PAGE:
As a result of choosing one option over another, you calculate opportunity cost (also called an implicit cost). Intangibles like time with friends and family and tangible trade-offs like money come into play.

5 Examples of Opportunity Cost in Business Decisions and Everyday Situations

5 Examples of calculate opportunity cost in Business Decisions

calculate opportunity cost

You can calculate opportunity cost in a variety of situations, from everyday choices to business decisions. Here are some examples:

  • There’s an 18-year-old girl who’s looking for a job as a financial advisor. We need her help. Opportunity cost is what she would have made if she worked.
  • Imagine, for example, a high-schooler getting $50 for her birthday. With the money he was given, he buys himself new shoes. There is an opportunity cost here since they could have purchased something else with the $50, but chose to buy shoes, so they can’t buy anything else now.
  • One manufacturer can only fulfill one order. First order profits are $50, second order profits are $75. A manufacturer maximizes profits on the second order by turning down the first order. It costs the manufacturer $50 in opportunity costs to choose a $75 profit over a $50 profit.
  • An investor or a depositor would like to earn interest on their money. Stocks are a good option. When you invest in the stock market, you’re giving up the certainty that your money will grow.
  • You offer a teenager three summer jobs: a full-time one that pays $15 an hour, a part-time one that pays $10 an hour, and a night-shift job that pays $20 an hour. Teens who work night shifts can’t go out after work with friends. They can go full-time if they want. In this case, the best option would be a night shift job, which pays $15 an hour and allows his or her friends to hang out at night. When they decide to work the night shift for $20 an hour, they will miss out on those opportunities.

How Do You Calculate Opportunity Cost in Business?

calculate opportunity cost

calculate opportunity cost

calculate opportunity cost plays a major role in business and production. Businesses calculate opportunity costs when determining the value of financial decisions made with limited resources.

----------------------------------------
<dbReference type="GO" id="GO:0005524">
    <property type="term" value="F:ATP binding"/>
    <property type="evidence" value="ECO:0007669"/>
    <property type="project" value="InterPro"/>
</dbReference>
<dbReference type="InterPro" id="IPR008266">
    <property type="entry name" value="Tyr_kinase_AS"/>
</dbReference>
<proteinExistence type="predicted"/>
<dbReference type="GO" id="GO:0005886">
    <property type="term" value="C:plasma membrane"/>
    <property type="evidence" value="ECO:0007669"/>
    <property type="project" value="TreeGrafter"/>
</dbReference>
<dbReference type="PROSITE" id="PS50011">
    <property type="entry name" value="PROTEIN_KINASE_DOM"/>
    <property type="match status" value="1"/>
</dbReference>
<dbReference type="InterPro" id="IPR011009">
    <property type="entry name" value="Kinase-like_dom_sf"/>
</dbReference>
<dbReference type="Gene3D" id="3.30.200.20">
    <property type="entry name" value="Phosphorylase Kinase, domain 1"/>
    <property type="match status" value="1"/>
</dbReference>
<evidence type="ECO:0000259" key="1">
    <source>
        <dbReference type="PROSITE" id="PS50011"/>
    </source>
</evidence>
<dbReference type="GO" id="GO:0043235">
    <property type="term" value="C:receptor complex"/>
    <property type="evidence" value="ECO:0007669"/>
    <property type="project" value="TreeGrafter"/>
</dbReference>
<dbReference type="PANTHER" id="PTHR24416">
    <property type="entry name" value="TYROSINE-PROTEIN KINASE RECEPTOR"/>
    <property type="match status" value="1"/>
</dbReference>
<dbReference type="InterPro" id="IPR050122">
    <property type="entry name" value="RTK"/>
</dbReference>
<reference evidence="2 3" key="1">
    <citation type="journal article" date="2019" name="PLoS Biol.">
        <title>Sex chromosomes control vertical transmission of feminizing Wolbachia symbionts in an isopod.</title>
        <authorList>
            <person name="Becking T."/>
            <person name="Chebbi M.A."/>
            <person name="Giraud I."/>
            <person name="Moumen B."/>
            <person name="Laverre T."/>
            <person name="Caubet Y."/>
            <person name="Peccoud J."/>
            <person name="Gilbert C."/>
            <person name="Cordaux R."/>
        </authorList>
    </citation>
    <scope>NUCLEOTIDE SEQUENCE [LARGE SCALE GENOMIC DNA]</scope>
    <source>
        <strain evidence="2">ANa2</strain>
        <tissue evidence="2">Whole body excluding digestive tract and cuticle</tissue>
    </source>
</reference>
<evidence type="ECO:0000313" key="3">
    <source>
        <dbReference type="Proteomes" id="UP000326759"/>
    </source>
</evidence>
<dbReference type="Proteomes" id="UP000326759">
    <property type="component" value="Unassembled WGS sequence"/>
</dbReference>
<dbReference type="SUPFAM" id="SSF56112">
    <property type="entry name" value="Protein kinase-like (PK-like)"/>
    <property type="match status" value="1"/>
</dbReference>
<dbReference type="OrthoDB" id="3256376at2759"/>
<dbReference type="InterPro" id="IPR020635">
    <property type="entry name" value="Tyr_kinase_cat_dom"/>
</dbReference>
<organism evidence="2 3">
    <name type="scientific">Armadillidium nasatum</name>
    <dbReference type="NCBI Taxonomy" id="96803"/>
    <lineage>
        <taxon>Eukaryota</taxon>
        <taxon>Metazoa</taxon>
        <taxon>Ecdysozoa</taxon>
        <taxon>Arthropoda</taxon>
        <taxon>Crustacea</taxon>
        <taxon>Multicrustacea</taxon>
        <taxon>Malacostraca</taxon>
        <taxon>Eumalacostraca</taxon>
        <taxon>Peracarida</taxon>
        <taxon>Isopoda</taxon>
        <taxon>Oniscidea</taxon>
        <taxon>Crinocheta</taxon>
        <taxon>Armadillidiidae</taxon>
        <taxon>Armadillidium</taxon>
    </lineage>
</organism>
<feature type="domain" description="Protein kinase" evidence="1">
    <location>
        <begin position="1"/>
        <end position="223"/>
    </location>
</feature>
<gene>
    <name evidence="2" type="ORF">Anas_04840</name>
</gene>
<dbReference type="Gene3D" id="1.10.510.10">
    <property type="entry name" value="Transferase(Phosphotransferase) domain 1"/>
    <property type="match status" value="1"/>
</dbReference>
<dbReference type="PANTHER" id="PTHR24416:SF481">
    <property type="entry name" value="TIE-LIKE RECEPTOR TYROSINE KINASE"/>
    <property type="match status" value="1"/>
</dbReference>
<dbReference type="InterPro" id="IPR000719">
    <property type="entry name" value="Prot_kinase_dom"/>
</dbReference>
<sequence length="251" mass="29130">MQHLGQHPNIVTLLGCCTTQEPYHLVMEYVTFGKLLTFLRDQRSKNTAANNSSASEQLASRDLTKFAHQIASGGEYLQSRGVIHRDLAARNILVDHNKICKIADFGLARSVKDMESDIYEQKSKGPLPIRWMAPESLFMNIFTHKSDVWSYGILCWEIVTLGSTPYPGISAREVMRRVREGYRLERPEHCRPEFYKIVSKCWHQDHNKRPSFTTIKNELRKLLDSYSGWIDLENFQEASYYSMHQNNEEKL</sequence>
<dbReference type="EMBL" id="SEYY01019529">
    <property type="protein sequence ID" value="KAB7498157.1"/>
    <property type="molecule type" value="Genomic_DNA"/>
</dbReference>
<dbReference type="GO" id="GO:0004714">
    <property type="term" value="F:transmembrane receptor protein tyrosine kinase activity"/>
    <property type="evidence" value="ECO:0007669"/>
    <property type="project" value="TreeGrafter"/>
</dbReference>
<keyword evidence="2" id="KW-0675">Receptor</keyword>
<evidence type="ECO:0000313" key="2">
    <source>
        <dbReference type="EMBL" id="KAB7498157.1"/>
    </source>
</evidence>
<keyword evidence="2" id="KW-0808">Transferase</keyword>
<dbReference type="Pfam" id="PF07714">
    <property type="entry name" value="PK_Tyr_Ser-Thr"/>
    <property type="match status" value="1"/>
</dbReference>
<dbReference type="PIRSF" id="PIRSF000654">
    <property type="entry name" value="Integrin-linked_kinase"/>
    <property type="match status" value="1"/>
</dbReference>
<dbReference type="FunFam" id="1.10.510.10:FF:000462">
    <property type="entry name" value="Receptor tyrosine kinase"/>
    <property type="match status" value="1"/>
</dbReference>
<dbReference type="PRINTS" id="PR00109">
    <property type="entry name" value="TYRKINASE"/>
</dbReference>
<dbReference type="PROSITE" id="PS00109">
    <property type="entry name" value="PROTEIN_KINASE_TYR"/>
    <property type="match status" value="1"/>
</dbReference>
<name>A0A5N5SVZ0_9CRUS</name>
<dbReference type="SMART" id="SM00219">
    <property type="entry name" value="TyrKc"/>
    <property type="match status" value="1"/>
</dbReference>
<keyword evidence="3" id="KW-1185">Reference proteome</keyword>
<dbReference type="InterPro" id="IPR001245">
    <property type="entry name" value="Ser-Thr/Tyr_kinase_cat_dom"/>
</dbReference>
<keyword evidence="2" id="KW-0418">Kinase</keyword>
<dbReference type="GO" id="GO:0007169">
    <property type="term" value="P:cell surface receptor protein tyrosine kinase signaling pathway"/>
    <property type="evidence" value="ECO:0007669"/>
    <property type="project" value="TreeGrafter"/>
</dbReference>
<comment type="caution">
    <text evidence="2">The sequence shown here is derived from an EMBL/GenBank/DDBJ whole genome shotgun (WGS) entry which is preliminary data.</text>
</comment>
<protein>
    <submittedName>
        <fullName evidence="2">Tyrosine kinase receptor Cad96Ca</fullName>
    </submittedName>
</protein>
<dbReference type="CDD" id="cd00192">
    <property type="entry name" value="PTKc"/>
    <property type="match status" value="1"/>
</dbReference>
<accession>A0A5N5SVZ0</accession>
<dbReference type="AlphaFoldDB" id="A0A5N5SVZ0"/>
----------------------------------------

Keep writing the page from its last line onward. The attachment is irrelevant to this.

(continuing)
The following variables are used by businesses to estimate the value of a decision:

  • Totaling up our revenues, we can see that we have made a profit. A company’s total revenue over time is its income.
  • Explicit costs are an organization’s expenses. Explicit costs are things like capital costs and transaction costs. Tuition, room and board, and textbooks are all included in college costs. A company paying $1000 rent a month and $200 utility payments a month has a monthly operating cost of $1,200.

Here’s how you calculate opportunity costs with these variables:

Decisiveness = Explicit Cost – Revenue

How Do You Calculate Opportunity Cost in Everyday Life?

How Do You calculate opportunity cost in Everyday Life

On the other hand, the opportunity cost doesn’t need a formula because it’s already a number: for example, if you miss out on a $50 profit to go for a $75 profit, your opportunity cost is $50.

There’s no way to quantify the opportunity cost of everyday decisions. Having a low-paying fulfilling job is different from having a high-paying unfulfilling job, for example.

Want to Learn More About Economics?

calculate opportunity cost

To think like an economist, you have to practice. Economic theory is not a set of answers, according to Nobel Prize-winning economist Paul Krugman. Krugman discusses the economic and social fundamentals of health care, taxes, and globalization in his MasterClass on economics and society.

Are you interested in economics? Paul Krugman provides exclusive video lessons to MasterClass

source: The Boo Money 

Read more: The principle of opportunity cost